Cook wants to start with a discussion of retail. Tens of thousand of kids picked a local Apple store for field trips, he notes, to some laughter. Showing shots of the new store in Berlin. Roll the video of the Berlin store opening…

    Next month is the fifth birthday of the App Store. He notes people have downloaded 50 billion times, and there are 900,000 apps, including 375,000 designed for iPad. “That compares to just a few hundred still from those other guys.”

    “We have now paid developers $10 billion,” says Cook, $5 billion in the last year. “That's three times more than all other platforms combined.”

    Cook highlights a development firm called Anki, which is working on robotics. He invites up co-founder Boris Sofman. They are graduates of Carnegie Mellon focusing on robotics. The first product is “Anki Drive.” A demo onstage has a racetrack with toy cars the company designed, which are performing artificial intelligence operations in conjunction with an iPhone. A small hitch: one of the cars doesn't want go. After a moment of doing something on the part of the assistant, the car manages to join the others on the track. A command can be sent to the individual robot race cars from the iPhone. They are instructed to block one of the cars and they swarm into formation, crowding the other car.

    Gamers can use iPhone or iPod Touch to control each race card. The product is coming to Apple stores this fall, says Sofman.

    Cook, back on stage, says the game is a great example of the combination of “your apps and the incredible iOS ecosystem.”

    Now Cook wants to talk about the Mac. He notes average annual growth of Mac in last five years, 15%, beats the 3% growth in PC unit shipments.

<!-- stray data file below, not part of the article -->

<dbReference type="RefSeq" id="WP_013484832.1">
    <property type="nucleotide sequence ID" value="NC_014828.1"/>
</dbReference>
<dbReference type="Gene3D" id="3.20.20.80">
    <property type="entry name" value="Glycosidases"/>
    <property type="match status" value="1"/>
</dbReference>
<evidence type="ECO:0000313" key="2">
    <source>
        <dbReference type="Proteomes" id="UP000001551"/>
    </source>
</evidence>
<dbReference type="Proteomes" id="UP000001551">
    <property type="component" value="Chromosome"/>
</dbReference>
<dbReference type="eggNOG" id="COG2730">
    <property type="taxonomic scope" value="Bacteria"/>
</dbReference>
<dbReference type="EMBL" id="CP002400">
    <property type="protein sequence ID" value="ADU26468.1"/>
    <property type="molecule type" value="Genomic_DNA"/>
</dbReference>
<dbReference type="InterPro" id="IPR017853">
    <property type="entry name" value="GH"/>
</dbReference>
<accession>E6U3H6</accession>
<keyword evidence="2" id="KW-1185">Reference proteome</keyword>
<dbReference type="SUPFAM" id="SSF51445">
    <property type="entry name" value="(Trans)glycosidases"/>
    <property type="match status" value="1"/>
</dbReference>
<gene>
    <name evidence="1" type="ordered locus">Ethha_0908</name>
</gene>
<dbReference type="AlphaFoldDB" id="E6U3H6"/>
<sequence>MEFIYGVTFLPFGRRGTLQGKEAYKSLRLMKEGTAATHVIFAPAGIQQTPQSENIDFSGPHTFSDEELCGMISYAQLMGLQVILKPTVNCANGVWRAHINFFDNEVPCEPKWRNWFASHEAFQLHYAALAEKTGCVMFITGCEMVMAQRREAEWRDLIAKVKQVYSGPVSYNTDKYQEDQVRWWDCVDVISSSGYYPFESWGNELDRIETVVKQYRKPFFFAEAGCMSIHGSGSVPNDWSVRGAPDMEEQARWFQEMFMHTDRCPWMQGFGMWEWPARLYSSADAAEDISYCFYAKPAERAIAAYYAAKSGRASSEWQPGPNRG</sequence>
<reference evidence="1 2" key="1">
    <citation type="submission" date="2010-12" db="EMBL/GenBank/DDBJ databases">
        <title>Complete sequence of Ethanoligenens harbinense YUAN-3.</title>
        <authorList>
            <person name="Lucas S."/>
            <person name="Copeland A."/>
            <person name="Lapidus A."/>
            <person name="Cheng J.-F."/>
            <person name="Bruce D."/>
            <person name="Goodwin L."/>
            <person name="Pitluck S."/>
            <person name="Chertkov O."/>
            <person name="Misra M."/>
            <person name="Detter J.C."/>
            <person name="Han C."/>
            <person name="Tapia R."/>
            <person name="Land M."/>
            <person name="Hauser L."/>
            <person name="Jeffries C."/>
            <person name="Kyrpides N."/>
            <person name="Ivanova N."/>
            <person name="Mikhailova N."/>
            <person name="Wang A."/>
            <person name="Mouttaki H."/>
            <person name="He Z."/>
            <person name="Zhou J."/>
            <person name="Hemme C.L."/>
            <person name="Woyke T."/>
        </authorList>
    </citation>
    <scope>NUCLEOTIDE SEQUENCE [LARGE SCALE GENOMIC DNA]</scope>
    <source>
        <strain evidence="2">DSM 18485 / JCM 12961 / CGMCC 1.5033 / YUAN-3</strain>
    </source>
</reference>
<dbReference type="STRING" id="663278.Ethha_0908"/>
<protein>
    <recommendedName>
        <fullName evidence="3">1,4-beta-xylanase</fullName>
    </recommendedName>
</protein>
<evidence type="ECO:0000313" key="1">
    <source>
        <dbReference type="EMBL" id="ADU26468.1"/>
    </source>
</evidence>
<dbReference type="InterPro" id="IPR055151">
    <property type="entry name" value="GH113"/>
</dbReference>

To talk about OS X, Cook invites up Craig Federighi, head of software engineering. He says the company faces a naming issue, after plowing through names of different cats with each new release. Much laughter for that. He proposes “OS X Sea Lion,” to great laughter. “Okay, maybe not.”

    Instead, Federighi shows the California state flag, and says the first of California-inspired releases will be “Maverick,” named for the surfing culture.

    Federighi announces “tabs” for OS X's finder, to join different windows. Next, to big applause, “tagging” — apply categories to things across the file list, search tags.

    Next, multiple display support, with the ability to reach into menus and grab documents across displays, independently pan “Spaces” views on each display. Federighi notes that the “Mission Control” program is also fully integrated with the multiple displays, allowing one to drag files from one monitor to the other, or to move spaces from one display to another, and even use the Apple TV appliance to control yet another additional display through “AirPlay.”

    There are also improvements under the hood, including something called “timing coalescence.” There are hundreds of “interrupts” on the CPU when software is running. Maverick will reduce CPU interrupts by up to 72%, which will save battery life, he says.

    Fedrighi moves on to talking about the Safari Web browser. A new sidebar and a new reading list let you scroll documents off line, and also read links being shared on Twitter and such. It looks rather like making Safari a program like many news reader programs out there, albeit more slick.